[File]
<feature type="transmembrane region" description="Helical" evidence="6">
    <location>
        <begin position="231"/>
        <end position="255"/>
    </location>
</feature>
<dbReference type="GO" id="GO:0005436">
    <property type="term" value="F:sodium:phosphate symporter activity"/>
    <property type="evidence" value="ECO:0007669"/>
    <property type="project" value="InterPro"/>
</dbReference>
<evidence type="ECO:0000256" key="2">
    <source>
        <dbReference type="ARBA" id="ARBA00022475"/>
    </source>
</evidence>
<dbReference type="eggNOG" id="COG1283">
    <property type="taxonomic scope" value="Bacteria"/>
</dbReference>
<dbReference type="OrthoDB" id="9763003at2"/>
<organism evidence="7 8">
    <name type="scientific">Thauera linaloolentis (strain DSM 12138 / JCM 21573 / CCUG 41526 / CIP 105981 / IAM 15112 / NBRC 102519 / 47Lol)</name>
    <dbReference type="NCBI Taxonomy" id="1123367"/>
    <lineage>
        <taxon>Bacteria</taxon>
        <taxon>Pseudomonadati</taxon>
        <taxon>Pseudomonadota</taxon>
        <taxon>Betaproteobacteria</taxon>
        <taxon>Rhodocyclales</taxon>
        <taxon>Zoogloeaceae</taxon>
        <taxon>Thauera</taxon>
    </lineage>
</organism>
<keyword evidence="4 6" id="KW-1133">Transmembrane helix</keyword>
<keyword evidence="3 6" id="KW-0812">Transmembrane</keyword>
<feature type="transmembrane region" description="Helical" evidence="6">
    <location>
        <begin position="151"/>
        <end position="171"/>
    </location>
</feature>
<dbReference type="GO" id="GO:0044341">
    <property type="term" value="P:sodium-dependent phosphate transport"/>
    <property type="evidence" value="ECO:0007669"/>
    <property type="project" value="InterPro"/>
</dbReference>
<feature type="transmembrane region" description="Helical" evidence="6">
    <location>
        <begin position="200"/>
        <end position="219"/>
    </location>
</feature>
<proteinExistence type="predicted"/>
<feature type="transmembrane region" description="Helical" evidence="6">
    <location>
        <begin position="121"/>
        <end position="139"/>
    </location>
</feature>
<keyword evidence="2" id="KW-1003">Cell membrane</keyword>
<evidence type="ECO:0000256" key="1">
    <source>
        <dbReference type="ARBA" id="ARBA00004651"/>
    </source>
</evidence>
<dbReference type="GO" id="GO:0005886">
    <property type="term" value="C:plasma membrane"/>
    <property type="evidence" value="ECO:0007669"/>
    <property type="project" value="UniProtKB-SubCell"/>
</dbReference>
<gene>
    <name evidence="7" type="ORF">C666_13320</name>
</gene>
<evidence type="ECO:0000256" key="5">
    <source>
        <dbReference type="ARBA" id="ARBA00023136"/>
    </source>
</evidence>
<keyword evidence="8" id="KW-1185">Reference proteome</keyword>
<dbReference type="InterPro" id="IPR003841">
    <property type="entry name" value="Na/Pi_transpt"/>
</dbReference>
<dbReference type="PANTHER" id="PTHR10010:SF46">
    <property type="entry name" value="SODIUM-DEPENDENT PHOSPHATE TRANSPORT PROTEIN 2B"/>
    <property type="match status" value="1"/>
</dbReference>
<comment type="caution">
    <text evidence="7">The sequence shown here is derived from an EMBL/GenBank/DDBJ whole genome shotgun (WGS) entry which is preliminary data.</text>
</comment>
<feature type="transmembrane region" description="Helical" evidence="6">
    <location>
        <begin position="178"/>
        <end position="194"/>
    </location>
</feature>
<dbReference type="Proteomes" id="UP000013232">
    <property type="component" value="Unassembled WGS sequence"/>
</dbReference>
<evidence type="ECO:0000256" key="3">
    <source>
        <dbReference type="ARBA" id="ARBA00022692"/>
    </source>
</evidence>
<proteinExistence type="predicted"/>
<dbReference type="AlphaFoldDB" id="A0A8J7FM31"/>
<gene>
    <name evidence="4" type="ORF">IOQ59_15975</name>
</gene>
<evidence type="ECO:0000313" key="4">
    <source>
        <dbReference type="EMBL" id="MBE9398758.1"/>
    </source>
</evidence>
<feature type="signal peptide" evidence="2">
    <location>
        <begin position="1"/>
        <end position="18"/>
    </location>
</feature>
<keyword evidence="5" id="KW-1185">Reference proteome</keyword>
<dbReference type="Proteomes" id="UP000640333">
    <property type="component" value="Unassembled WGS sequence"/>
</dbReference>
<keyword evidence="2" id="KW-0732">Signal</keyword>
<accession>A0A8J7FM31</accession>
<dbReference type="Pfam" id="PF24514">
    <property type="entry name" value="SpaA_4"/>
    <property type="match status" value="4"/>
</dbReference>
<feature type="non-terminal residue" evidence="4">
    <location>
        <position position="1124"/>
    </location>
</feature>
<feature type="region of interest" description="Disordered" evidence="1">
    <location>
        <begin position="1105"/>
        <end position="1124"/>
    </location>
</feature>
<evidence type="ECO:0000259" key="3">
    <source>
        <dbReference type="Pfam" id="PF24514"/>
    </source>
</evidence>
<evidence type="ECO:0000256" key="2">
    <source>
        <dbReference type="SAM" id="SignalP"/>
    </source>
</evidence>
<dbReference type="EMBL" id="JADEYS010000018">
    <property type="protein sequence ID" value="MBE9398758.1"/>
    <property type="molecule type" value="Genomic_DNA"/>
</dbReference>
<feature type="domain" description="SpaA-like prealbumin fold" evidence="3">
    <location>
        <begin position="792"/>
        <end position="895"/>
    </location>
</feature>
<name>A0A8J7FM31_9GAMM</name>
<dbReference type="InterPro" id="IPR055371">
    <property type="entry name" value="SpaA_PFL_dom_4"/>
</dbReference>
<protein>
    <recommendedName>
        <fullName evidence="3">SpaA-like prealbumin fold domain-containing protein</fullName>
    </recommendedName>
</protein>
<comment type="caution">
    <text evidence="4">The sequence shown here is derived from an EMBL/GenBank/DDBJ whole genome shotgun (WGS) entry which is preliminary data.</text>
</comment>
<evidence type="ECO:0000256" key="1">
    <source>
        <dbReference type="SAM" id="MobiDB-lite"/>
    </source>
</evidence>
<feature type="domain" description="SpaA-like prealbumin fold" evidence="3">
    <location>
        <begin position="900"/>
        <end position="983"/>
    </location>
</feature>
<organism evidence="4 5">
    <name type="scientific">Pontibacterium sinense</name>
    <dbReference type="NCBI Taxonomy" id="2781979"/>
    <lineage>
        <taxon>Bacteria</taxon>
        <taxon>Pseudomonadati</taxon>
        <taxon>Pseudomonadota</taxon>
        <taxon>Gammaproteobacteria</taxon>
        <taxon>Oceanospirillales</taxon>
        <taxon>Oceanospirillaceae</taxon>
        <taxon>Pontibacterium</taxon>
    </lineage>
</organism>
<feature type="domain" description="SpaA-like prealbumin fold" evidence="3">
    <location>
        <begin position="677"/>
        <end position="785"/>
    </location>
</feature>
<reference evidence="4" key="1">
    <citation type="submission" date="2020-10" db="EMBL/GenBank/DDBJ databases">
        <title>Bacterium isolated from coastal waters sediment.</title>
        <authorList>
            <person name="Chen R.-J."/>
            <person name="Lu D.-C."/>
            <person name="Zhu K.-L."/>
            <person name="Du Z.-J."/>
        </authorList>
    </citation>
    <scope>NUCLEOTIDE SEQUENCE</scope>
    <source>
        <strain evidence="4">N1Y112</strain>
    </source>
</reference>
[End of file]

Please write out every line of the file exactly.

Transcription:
<feature type="transmembrane region" description="Helical" evidence="6">
    <location>
        <begin position="231"/>
        <end position="255"/>
    </location>
</feature>
<dbReference type="GO" id="GO:0005436">
    <property type="term" value="F:sodium:phosphate symporter activity"/>
    <property type="evidence" value="ECO:0007669"/>
    <property type="project" value="InterPro"/>
</dbReference>
<evidence type="ECO:0000256" key="2">
    <source>
        <dbReference type="ARBA" id="ARBA00022475"/>
    </source>
</evidence>
<dbReference type="eggNOG" id="COG1283">
    <property type="taxonomic scope" value="Bacteria"/>
</dbReference>
<dbReference type="OrthoDB" id="9763003at2"/>
<organism evidence="7 8">
    <name type="scientific">Thauera linaloolentis (strain DSM 12138 / JCM 21573 / CCUG 41526 / CIP 105981 / IAM 15112 / NBRC 102519 / 47Lol)</name>
    <dbReference type="NCBI Taxonomy" id="1123367"/>
    <lineage>
        <taxon>Bacteria</taxon>
        <taxon>Pseudomonadati</taxon>
        <taxon>Pseudomonadota</taxon>
        <taxon>Betaproteobacteria</taxon>
        <taxon>Rhodocyclales</taxon>
        <taxon>Zoogloeaceae</taxon>
        <taxon>Thauera</taxon>
    </lineage>
</organism>
<keyword evidence="4 6" id="KW-1133">Transmembrane helix</keyword>
<keyword evidence="3 6" id="KW-0812">Transmembrane</keyword>
<feature type="transmembrane region" description="Helical" evidence="6">
    <location>
        <begin position="151"/>
        <end position="171"/>
    </location>
</feature>
<dbReference type="GO" id="GO:0044341">
    <property type="term" value="P:sodium-dependent phosphate transport"/>
    <property type="evidence" value="ECO:0007669"/>
    <property type="project" value="InterPro"/>
</dbReference>
<feature type="transmembrane region" description="Helical" evidence="6">
    <location>
        <begin position="200"/>
        <end position="219"/>
    </location>
</feature>
<proteinExistence type="predicted"/>
<feature type="transmembrane region" description="Helical" evidence="6">
    <location>
        <begin position="121"/>
        <end position="139"/>
    </location>
</feature>
<keyword evidence="2" id="KW-1003">Cell membrane</keyword>
<evidence type="ECO:0000256" key="1">
    <source>
        <dbReference type="ARBA" id="ARBA00004651"/>
    </source>
</evidence>
<dbReference type="GO" id="GO:0005886">
    <property type="term" value="C:plasma membrane"/>
    <property type="evidence" value="ECO:0007669"/>
    <property type="project" value="UniProtKB-SubCell"/>
</dbReference>
<gene>
    <name evidence="7" type="ORF">C666_13320</name>
</gene>
<evidence type="ECO:0000256" key="5">
    <source>
        <dbReference type="ARBA" id="ARBA00023136"/>
    </source>
</evidence>
<keyword evidence="8" id="KW-1185">Reference proteome</keyword>
<dbReference type="InterPro" id="IPR003841">
    <property type="entry name" value="Na/Pi_transpt"/>
</dbReference>
<dbReference type="PANTHER" id="PTHR10010:SF46">
    <property type="entry name" value="SODIUM-DEPENDENT PHOSPHATE TRANSPORT PROTEIN 2B"/>
    <property type="match status" value="1"/>
</dbReference>
<comment type="caution">
    <text evidence="7">The sequence shown here is derived from an EMBL/GenBank/DDBJ whole genome shotgun (WGS) entry which is preliminary data.</text>
</comment>
<feature type="transmembrane region" description="Helical" evidence="6">
    <location>
        <begin position="178"/>
        <end position="194"/>
    </location>
</feature>
<dbReference type="Proteomes" id="UP000013232">
    <property type="component" value="Unassembled WGS sequence"/>
</dbReference>
<evidence type="ECO:0000256" key="3">
    <source>
        <dbReference type="ARBA" id="ARBA00022692"/>
    </source>
</evidence>
<proteinExistence type="predicted"/>
<dbReference type="AlphaFoldDB" id="A0A8J7FM31"/>
<gene>
    <name evidence="4" type="ORF">IOQ59_15975</name>
</gene>
<evidence type="ECO:0000313" key="4">
    <source>
        <dbReference type="EMBL" id="MBE9398758.1"/>
    </source>
</evidence>
<feature type="signal peptide" evidence="2">
    <location>
        <begin position="1"/>
        <end position="18"/>
    </location>
</feature>
<keyword evidence="5" id="KW-1185">Reference proteome</keyword>
<dbReference type="Proteomes" id="UP000640333">
    <property type="component" value="Unassembled WGS sequence"/>
</dbReference>
<keyword evidence="2" id="KW-0732">Signal</keyword>
<accession>A0A8J7FM31</accession>
<dbReference type="Pfam" id="PF24514">
    <property type="entry name" value="SpaA_4"/>
    <property type="match status" value="4"/>
</dbReference>
<feature type="non-terminal residue" evidence="4">
    <location>
        <position position="1124"/>
    </location>
</feature>
<feature type="region of interest" description="Disordered" evidence="1">
    <location>
        <begin position="1105"/>
        <end position="1124"/>
    </location>
</feature>
<evidence type="ECO:0000259" key="3">
    <source>
        <dbReference type="Pfam" id="PF24514"/>
    </source>
</evidence>
<evidence type="ECO:0000256" key="2">
    <source>
        <dbReference type="SAM" id="SignalP"/>
    </source>
</evidence>
<dbReference type="EMBL" id="JADEYS010000018">
    <property type="protein sequence ID" value="MBE9398758.1"/>
    <property type="molecule type" value="Genomic_DNA"/>
</dbReference>
<feature type="domain" description="SpaA-like prealbumin fold" evidence="3">
    <location>
        <begin position="792"/>
        <end position="895"/>
    </location>
</feature>
<name>A0A8J7FM31_9GAMM</name>
<dbReference type="InterPro" id="IPR055371">
    <property type="entry name" value="SpaA_PFL_dom_4"/>
</dbReference>
<protein>
    <recommendedName>
        <fullName evidence="3">SpaA-like prealbumin fold domain-containing protein</fullName>
    </recommendedName>
</protein>
<comment type="caution">
    <text evidence="4">The sequence shown here is derived from an EMBL/GenBank/DDBJ whole genome shotgun (WGS) entry which is preliminary data.</text>
</comment>
<evidence type="ECO:0000256" key="1">
    <source>
        <dbReference type="SAM" id="MobiDB-lite"/>
    </source>
</evidence>
<feature type="domain" description="SpaA-like prealbumin fold" evidence="3">
    <location>
        <begin position="900"/>
        <end position="983"/>
    </location>
</feature>
<organism evidence="4 5">
    <name type="scientific">Pontibacterium sinense</name>
    <dbReference type="NCBI Taxonomy" id="2781979"/>
    <lineage>
        <taxon>Bacteria</taxon>
        <taxon>Pseudomonadati</taxon>
        <taxon>Pseudomonadota</taxon>
        <taxon>Gammaproteobacteria</taxon>
        <taxon>Oceanospirillales</taxon>
        <taxon>Oceanospirillaceae</taxon>
        <taxon>Pontibacterium</taxon>
    </lineage>
</organism>
<feature type="domain" description="SpaA-like prealbumin fold" evidence="3">
    <location>
        <begin position="677"/>
        <end position="785"/>
    </location>
</feature>
<reference evidence="4" key="1">
    <citation type="submission" date="2020-10" db="EMBL/GenBank/DDBJ databases">
        <title>Bacterium isolated from coastal waters sediment.</title>
        <authorList>
            <person name="Chen R.-J."/>
            <person name="Lu D.-C."/>
            <person name="Zhu K.-L."/>
            <person name="Du Z.-J."/>
        </authorList>
    </citation>
    <scope>NUCLEOTIDE SEQUENCE</scope>
    <source>
        <strain evidence="4">N1Y112</strain>
    </source>
</reference>